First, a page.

*** EDIT ***
As of now, the below code no longer works. However, thanks to a few comments from readers, there is a VERY SIMPLE FIX. Huge shoutout to this Stack Overflow post, and specifically, Sam Treadway, for the find.
tell application "System Events" tell dock preferences to set autohide menu bar to not autohide menu bar end tell
*** // End EDIT ***
If you know me, you probably know I'm a huge fan of "no clicky clicky," which pretty much means - I want to click as little as possible on my screen to accomplish simple, or even complex, tasks.
For my day to day workflow I use a Stream Deck and a program called Keyboard Maestro to help me accomplish automations that are important to me. One key task I use frequently, especially when recording videos, is the ability to quickly and easily hide my menu bar. After I upgraded to macOS 11 Big Sur, I noticed several of my hotkeys / functions stopped working since Big Sur moved where things like the menu bar enable / disable check box is.
After spending a little bit of time playing with it, I came up with the below AppleScript code that will allow me to quickly and easily show or hide my menu bar.
Full disclosure, I did use this stackexchange article to figure out the last piece of the puzzle, which ensures the "Main" anchor of the necessary pane is in fact selected, prior to clicking the necessary UI element. Prior to finding this, the code worked well, but would error the first time you ran it (since it didn't have the "Main" anchor selected), and then it would succeed subsequent times as long as System Preferences was open in the background. The revised code, as you'll notice below, keeps System Preferences hidden in the background while the menu bar is toggled, then quits the application once the toggle is complete.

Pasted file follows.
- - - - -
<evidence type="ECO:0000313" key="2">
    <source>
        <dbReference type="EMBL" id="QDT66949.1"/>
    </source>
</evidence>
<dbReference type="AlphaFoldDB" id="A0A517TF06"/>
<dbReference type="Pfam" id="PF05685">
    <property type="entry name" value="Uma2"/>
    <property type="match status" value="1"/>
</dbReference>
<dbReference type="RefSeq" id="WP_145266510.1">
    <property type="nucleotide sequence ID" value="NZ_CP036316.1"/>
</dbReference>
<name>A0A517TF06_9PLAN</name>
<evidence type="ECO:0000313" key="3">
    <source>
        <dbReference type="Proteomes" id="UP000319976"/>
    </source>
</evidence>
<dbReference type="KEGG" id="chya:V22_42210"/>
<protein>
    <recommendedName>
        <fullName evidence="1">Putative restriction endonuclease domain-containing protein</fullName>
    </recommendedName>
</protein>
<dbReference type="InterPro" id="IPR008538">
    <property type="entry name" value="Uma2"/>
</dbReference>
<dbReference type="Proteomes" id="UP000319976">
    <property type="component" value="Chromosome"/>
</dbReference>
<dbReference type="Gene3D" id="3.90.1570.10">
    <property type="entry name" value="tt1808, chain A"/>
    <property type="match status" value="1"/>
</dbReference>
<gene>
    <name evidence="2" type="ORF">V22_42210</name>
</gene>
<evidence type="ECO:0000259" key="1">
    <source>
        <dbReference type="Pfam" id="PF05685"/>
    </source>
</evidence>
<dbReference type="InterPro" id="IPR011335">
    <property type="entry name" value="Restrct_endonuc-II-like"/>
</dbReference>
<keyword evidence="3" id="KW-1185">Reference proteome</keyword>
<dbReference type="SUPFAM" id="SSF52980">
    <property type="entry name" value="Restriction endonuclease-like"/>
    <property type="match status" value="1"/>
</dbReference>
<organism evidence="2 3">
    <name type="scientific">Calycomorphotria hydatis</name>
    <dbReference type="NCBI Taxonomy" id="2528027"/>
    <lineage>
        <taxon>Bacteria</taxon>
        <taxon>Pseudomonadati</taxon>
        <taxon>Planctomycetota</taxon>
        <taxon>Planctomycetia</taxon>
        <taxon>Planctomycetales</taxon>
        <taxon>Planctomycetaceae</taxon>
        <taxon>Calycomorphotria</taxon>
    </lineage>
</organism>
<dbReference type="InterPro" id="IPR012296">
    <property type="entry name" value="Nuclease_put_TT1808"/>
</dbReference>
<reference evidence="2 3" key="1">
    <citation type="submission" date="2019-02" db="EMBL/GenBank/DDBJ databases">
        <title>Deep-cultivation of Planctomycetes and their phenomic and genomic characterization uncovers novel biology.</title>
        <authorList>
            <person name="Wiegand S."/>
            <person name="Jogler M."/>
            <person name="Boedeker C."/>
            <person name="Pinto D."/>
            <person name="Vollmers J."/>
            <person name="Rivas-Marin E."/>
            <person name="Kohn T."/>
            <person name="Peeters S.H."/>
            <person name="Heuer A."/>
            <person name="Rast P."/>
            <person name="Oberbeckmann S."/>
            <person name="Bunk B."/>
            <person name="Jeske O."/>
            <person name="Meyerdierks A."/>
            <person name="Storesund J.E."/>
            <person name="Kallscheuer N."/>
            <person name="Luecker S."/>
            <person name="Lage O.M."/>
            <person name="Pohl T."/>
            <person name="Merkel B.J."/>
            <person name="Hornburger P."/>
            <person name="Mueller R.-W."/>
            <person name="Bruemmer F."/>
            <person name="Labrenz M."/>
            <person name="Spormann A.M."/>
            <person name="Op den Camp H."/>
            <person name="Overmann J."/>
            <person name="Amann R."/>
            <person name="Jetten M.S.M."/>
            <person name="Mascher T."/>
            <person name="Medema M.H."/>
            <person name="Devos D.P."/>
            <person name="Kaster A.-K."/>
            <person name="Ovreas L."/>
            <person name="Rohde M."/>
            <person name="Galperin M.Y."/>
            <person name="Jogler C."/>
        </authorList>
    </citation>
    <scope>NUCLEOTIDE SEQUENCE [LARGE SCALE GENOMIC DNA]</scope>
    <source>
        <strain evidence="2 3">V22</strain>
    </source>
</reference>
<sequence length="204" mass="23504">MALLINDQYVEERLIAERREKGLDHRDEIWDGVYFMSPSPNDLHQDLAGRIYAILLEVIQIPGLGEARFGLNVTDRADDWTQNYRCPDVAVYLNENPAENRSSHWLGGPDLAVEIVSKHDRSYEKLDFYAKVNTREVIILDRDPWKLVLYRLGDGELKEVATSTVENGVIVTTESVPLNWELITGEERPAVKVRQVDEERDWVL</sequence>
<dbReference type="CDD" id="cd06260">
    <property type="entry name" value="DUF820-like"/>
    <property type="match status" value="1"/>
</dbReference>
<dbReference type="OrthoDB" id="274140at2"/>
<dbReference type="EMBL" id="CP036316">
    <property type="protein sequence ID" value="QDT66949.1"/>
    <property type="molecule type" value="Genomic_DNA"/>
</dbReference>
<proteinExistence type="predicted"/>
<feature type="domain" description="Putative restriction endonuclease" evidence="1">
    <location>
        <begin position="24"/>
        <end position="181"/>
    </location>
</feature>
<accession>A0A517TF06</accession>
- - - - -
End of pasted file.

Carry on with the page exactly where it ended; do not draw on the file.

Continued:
As an added bonus, I found this blog post helpful for determining the pane id for the window you care about.
Now, you may wonder, how do I use this with something like StreamDeck? Easy! I use this Keyboard Maestro Integration, create the macro in Keyboard Maestro and reference it in Stream Deck.
Of course, if you didn't want to use Stream Deck or Keyboard Maestro, you could just save the script, and create a function, and call said function from command line, examples of this are below.